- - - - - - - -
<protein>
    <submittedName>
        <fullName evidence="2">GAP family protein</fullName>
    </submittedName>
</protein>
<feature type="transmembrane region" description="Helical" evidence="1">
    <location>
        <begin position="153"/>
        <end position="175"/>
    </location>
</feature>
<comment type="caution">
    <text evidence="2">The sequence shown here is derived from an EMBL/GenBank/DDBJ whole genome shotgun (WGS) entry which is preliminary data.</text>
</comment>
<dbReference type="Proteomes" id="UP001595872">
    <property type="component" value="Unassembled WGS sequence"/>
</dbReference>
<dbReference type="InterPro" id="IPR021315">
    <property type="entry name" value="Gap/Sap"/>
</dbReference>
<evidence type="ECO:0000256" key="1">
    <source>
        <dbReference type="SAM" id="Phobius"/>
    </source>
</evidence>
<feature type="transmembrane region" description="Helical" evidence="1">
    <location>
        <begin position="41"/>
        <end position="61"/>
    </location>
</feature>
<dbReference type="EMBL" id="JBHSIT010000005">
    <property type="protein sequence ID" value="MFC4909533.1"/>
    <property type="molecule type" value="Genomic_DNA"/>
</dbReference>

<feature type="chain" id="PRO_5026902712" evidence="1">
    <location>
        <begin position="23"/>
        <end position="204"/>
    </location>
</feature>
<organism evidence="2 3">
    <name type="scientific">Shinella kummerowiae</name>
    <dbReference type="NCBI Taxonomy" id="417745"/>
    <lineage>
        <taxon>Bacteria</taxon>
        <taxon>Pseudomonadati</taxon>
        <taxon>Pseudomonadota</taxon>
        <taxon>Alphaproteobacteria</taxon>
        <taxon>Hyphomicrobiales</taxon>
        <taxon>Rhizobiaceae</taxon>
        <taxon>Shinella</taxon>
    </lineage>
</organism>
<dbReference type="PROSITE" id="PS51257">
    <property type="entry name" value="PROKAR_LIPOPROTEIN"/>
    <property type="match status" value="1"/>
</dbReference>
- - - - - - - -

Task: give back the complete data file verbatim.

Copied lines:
<protein>
    <submittedName>
        <fullName evidence="2">GAP family protein</fullName>
    </submittedName>
</protein>
<feature type="transmembrane region" description="Helical" evidence="1">
    <location>
        <begin position="153"/>
        <end position="175"/>
    </location>
</feature>
<comment type="caution">
    <text evidence="2">The sequence shown here is derived from an EMBL/GenBank/DDBJ whole genome shotgun (WGS) entry which is preliminary data.</text>
</comment>
<dbReference type="Proteomes" id="UP001595872">
    <property type="component" value="Unassembled WGS sequence"/>
</dbReference>
<dbReference type="InterPro" id="IPR021315">
    <property type="entry name" value="Gap/Sap"/>
</dbReference>
<evidence type="ECO:0000256" key="1">
    <source>
        <dbReference type="SAM" id="Phobius"/>
    </source>
</evidence>
<feature type="transmembrane region" description="Helical" evidence="1">
    <location>
        <begin position="41"/>
        <end position="61"/>
    </location>
</feature>
<dbReference type="EMBL" id="JBHSIT010000005">
    <property type="protein sequence ID" value="MFC4909533.1"/>
    <property type="molecule type" value="Genomic_DNA"/>
</dbReference>

<feature type="chain" id="PRO_5026902712" evidence="1">
    <location>
        <begin position="23"/>
        <end position="204"/>
    </location>
</feature>
<organism evidence="2 3">
    <name type="scientific">Shinella kummerowiae</name>
    <dbReference type="NCBI Taxonomy" id="417745"/>
    <lineage>
        <taxon>Bacteria</taxon>
        <taxon>Pseudomonadati</taxon>
        <taxon>Pseudomonadota</taxon>
        <taxon>Alphaproteobacteria</taxon>
        <taxon>Hyphomicrobiales</taxon>
        <taxon>Rhizobiaceae</taxon>
        <taxon>Shinella</taxon>
    </lineage>
</organism>
<dbReference type="PROSITE" id="PS51257">
    <property type="entry name" value="PROKAR_LIPOPROTEIN"/>
    <property type="match status" value="1"/>
</dbReference>